Fall is arguably the best season, especially for the vibrant colors we see in leaves! What causes deciduous leaves to change color?
As temperatures drop at night in September and October here in northern Iowa, deciduous trees (trees that lose leaves) decrease the amount of chlorophyll produced in their leaves. Eventually, production stops entirely within plant cells. Chlorophyll breakdown occurs in shrubs and herbaceous plants, too, but this post will focus on deciduous trees, like maples and oaks. A layer of cells (callus) forms at the base of the leaves, cutting off nutrient and water supply, and the leaves fall off the trees. Evergreen plants like pines and cedars will keep photosynthesizing throughout winter with the help of a waxy coating, known as the cuticle, on their needles/scales/awns.
Chlorophyll a and b are the well-known pigments that give plants their green color. The green color results from the chlorophyll reflecting the green spectrum of light. Leaves also harbor other pigments like carotenoids and anthocyanins; combinations of these pigments are what we see during the fall season.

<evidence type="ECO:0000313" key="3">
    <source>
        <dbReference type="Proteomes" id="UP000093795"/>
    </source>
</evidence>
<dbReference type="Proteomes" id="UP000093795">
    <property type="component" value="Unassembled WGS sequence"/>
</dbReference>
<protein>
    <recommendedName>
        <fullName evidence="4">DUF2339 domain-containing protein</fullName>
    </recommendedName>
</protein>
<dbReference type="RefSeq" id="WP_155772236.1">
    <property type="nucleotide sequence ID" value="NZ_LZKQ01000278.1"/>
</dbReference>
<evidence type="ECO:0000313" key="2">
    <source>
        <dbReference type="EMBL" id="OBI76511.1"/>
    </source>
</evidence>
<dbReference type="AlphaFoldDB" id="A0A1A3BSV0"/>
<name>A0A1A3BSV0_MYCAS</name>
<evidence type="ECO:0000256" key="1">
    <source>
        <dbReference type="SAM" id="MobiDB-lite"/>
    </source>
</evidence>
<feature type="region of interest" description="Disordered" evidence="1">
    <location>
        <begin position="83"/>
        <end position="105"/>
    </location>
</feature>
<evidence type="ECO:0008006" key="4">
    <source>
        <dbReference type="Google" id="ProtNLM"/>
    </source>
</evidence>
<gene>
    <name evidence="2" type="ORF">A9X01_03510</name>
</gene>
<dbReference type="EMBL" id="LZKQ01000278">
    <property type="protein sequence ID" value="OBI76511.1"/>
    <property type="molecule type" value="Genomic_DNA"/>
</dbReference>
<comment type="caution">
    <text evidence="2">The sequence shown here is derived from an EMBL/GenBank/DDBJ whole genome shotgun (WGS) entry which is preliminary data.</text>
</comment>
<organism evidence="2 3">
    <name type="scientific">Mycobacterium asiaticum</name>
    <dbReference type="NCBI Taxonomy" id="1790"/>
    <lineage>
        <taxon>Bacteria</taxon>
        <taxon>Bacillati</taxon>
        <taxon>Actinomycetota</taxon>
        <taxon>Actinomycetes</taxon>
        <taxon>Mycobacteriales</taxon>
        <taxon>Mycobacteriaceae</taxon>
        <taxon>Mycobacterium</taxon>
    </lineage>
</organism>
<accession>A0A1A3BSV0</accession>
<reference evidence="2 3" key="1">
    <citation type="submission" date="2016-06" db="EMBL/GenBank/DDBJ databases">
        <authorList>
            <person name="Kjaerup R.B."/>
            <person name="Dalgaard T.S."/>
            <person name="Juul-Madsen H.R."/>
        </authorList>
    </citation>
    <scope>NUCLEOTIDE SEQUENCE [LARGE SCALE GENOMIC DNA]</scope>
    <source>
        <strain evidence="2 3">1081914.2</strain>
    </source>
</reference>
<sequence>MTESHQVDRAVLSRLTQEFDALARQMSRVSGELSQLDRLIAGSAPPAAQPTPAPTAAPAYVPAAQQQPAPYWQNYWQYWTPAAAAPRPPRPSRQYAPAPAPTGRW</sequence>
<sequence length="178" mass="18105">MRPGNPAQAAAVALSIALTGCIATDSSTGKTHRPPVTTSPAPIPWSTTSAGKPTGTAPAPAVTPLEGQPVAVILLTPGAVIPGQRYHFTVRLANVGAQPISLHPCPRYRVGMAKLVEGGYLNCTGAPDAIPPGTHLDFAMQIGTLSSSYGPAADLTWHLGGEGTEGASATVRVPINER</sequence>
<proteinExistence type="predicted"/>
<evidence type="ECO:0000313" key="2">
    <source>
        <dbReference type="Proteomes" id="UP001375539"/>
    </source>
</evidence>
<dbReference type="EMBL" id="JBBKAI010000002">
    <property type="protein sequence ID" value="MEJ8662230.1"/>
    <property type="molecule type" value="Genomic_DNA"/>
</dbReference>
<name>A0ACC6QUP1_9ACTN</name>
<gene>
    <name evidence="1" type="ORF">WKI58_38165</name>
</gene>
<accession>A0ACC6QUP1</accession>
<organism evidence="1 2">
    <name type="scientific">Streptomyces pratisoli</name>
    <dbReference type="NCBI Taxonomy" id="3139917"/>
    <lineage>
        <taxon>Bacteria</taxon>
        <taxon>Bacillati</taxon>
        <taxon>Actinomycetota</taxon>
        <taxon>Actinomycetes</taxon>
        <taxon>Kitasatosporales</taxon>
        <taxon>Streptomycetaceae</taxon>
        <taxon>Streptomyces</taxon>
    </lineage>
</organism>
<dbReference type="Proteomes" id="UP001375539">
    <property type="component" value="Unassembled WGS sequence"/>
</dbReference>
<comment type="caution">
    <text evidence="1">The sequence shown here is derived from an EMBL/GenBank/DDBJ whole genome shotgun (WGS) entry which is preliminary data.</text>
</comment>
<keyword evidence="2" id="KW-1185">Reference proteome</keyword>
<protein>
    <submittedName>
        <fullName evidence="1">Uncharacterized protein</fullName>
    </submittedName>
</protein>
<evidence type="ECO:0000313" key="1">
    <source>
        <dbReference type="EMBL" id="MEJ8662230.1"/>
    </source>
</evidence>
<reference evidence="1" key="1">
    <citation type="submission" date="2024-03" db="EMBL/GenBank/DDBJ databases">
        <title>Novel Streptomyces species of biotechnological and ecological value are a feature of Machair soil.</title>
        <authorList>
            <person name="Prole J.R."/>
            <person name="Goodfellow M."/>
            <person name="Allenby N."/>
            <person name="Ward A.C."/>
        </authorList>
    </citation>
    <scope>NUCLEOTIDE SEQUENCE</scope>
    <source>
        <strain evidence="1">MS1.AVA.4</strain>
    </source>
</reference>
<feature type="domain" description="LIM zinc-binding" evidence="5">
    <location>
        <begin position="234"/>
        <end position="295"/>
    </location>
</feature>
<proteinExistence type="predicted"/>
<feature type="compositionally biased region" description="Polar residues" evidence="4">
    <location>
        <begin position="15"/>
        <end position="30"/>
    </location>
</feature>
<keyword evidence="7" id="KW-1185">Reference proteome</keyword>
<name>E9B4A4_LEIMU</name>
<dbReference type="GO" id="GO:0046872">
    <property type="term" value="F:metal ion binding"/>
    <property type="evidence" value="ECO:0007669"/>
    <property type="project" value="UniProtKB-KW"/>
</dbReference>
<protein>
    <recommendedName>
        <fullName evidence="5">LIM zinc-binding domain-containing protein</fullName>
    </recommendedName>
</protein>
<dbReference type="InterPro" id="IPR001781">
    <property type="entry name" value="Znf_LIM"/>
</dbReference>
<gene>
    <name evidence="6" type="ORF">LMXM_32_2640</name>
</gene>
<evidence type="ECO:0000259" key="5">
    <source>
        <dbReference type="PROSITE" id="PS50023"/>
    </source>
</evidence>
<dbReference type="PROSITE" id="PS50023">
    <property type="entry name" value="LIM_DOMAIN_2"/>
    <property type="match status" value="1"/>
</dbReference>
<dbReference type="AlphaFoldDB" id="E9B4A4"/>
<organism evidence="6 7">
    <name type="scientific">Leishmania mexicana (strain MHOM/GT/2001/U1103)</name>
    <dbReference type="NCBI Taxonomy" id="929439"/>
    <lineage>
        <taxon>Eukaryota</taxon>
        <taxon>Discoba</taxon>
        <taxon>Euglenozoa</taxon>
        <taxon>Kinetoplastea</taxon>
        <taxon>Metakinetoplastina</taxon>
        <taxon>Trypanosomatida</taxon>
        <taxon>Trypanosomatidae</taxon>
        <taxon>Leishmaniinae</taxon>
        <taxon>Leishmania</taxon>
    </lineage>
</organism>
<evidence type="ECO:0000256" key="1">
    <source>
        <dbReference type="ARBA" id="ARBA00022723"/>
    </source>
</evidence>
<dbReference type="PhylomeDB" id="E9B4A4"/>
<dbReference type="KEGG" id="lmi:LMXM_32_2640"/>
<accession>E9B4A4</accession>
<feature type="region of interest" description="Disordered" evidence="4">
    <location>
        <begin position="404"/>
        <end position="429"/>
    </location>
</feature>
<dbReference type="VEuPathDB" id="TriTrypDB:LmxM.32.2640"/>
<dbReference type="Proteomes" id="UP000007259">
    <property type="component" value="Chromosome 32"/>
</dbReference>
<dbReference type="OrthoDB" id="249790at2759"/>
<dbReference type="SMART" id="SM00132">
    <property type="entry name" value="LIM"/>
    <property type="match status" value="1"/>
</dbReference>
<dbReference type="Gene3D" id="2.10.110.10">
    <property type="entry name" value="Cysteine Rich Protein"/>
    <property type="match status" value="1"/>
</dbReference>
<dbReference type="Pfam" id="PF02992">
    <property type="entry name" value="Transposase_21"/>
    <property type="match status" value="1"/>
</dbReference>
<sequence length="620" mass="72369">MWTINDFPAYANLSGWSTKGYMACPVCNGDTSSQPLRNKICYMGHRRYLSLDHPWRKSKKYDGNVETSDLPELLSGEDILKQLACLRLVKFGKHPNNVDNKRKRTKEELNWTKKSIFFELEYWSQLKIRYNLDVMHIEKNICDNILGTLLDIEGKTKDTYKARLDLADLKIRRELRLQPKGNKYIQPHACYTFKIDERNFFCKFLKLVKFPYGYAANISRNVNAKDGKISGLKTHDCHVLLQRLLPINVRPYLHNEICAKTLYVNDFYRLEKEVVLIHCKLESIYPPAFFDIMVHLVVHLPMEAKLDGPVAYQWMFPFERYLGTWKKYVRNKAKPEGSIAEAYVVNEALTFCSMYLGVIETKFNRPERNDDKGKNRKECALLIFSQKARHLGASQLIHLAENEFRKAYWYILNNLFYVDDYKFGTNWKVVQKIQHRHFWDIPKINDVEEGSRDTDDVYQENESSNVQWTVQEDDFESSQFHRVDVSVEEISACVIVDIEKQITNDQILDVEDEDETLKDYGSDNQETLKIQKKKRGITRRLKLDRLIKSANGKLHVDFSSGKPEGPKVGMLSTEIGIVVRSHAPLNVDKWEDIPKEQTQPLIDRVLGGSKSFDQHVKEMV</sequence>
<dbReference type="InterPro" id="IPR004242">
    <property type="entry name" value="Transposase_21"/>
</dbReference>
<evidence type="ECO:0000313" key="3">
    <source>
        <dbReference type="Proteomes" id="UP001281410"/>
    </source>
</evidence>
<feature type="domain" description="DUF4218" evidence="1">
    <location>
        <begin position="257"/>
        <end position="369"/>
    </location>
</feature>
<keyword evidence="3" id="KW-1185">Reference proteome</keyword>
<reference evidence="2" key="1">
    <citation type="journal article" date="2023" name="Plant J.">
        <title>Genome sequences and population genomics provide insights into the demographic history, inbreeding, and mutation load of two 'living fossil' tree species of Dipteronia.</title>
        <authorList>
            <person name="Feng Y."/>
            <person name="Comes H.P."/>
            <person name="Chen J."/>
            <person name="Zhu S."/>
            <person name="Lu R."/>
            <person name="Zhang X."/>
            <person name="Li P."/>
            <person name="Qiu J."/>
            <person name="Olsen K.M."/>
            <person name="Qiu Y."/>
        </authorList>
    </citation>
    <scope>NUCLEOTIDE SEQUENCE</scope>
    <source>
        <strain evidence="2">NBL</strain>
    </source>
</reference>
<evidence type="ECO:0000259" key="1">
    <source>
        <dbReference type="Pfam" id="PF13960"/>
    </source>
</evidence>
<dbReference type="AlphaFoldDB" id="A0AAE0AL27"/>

Once chlorophyll degrades, carotenoid pigment compounds are left behind, and a yellow-orange color is exposed. Carotenoids, specifically beta-carotene, are the same pigments that give carrots their orange color. Some tree species like sugar maples, cottonwoods, and hop hornbeam are examples of harboring carotenoids. The same light absorption concept applies to carotenoids in that all visible light is absorbed except yellow-orange waves. Xanthophylls are a subclass of carotenoids that appear yellow as they absorb more orange light than other carotenoid compounds. Oaks and elm trees are great examples of xanthophylls showing after chlorophyll fades.
Besides yellow and orange, the showiest would have to be red. Anthocyanins are pigments that give red color in hybrid maples, red oaks, and winged burning bush. Once the callus of the leaf stem stops the flow of water, the combination of high sugar content and anthocyanins produces a red color.
Once all the pigments have broken down and faded, tannins are tannish-brown acidic compounds left behind in the cells. So, the next time you are outside, observe the fallen leaves to discover what pigments you can see. For now, we look forward to seeing chlorophyll again in the spring.
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